A mere generation ago, most major American cities were blighted, crime-infested war zones. Amazingly, a lot has changed in 25 years, and for the better.
Violent crime rates in the United States reached a historical peak in 1991, at a ghastly 758.1 crimes per 100,000 residents. In 2014 (the most recent data available), the rate was less than half that, at 375.7.
As a surprising side note, the public has shockingly wrong perceptions about crime rates. In a 2013 survey by the Pew Research Center, for example, 56% of Americans said gun violence had risen since 1993, even though it has markedly dropped.
Even perceptions about individual cities are flat-out wrong: New York City’s violent crime rates are half those of Houston and Dallas, yet Americans believe that New York is far less safe than either of those Texas cities.
So why are crime rates dropping?
There are plenty of theories, but surprisingly the most obvious among them fall apart under closer scrutiny. Economic prosperity? This falls apart when you see the trend continuing through the Great Recession (not to mention that there was higher prosperity in the ‘80s than today, yet crime rates were sky-high). More aggressive policing and higher incarceration rates? Nope, many cities and states have seen reductions in police forces and incarceration rates, yet still have declining crime rates.
One proposed theory is that with the outlawing of lead-based paint and the phase-out of lead in gasoline, we’ve seen a huge drop in the aggressive behavior associated with lead poisoning.
Another is that decreased violent crime has been a side effect of the decrease in alcohol and crack cocaine consumption.
And – dare we say it? Gentrification has caused the transformation of once-blighted urban neighborhoods into thriving, low-crime hubs of innovation, art, commerce, revitalization. It might be non-PC in some circles to say anything positive about the G word, but gentrification can mean lower crime rates.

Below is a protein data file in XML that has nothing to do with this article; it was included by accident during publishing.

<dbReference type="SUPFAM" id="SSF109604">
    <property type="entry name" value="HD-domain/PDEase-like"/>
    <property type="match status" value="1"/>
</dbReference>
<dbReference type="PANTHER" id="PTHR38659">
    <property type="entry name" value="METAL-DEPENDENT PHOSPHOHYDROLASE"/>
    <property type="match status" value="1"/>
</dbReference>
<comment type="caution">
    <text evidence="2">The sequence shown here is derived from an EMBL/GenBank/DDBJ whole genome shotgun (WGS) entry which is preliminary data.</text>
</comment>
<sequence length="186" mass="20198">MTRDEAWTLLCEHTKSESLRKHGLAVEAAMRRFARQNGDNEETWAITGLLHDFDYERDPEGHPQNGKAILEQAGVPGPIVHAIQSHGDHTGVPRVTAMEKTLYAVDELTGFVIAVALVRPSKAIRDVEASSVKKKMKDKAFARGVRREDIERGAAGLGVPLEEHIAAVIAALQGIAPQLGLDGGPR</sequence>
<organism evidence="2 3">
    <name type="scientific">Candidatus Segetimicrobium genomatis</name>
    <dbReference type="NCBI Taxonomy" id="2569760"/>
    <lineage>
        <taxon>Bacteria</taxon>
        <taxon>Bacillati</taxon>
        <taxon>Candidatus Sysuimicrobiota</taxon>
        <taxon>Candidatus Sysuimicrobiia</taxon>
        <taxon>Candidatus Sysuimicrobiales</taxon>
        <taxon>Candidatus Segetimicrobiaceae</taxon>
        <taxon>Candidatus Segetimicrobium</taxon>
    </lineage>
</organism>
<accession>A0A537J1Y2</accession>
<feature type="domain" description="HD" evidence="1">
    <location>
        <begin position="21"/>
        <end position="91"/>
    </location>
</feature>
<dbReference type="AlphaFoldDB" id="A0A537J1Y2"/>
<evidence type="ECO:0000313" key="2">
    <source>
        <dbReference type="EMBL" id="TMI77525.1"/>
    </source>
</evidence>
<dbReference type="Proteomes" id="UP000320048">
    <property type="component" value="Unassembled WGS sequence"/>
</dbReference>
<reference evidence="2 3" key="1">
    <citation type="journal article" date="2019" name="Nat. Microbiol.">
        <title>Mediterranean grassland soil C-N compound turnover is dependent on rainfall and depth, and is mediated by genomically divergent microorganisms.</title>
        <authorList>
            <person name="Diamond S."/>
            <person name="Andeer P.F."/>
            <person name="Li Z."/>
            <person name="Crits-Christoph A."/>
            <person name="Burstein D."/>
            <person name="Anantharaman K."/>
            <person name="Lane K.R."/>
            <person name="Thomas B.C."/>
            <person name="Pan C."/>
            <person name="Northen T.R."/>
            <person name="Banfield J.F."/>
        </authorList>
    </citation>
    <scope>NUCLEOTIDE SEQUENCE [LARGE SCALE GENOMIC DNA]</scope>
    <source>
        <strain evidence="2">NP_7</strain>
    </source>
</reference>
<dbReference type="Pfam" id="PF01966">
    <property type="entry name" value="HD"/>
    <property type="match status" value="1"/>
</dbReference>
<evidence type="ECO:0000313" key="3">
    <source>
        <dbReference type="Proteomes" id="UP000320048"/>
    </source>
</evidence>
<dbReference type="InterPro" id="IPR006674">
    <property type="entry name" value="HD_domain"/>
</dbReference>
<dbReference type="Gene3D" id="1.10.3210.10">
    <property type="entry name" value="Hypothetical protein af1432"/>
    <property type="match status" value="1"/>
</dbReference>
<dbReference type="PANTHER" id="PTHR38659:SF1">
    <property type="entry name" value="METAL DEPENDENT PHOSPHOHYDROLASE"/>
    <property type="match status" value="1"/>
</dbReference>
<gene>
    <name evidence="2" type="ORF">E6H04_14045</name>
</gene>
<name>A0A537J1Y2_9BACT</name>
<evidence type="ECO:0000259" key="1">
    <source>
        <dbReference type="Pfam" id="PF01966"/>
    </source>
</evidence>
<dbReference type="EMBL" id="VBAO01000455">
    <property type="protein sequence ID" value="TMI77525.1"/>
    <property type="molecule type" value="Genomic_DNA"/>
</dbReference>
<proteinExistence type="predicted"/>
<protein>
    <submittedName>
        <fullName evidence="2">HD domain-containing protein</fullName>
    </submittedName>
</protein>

Millennials have been more sheltered, both by more obsessive parenting and from environmental regulations. There was a well-documented decline in “youth risk behaviors” (teen pregnancy, drug use, school fights, etc.) among the teenagers who grew up to be today’s millennials. Say what you will about millennials, they just haven’t caused the same ruckus that the boomers and Gen-Xers did.
But we were talking about real estate and reurbanization, were we not?
The last 25 years has seen a gradual reversal of urban decay. After the “white flight” from cities to suburbs in the 1950s and ‘60s, America has seen professionals move back downtown in the 21st Century. Urban occupancy rates have risen, construction of new rental housing in cities has been higher, and the sharing economy has made downtown living easier than ever (think ZipCar, Uber, Craigslist, Airbnb and more).
Beyond mere housing stats, there’s been a cultural shift. “Walkability” is now a thing – look no further than WalkScore.com. Being within walking distance of a Whole Foods, of a movie theater, of Starbucks, of chic microbreweries and farm-to-table restaurants… these are things that make most millennials salivate.
Even better: living within walking or biking distance of work.
Real estate investors have noticed, too. Institutional investors have been buying up defunct, vacant industrial spaces in urban neighborhoods and turning them into loft apartments, or office space, or coffee shops that use fair-trade coffee beans and charge $5.95 for a cup of coffee. You get the drill.
And honestly, is any of this really a bad thing? Sure, we can mock those coffee shops (and I do). But I still want to live near them. Better yet, I want to own rental properties near them, because I know I’ll have no shortage of horn-rimmed glasses wearing, indie flick watching, graphic designing hipsters just begging to sign a lease on one.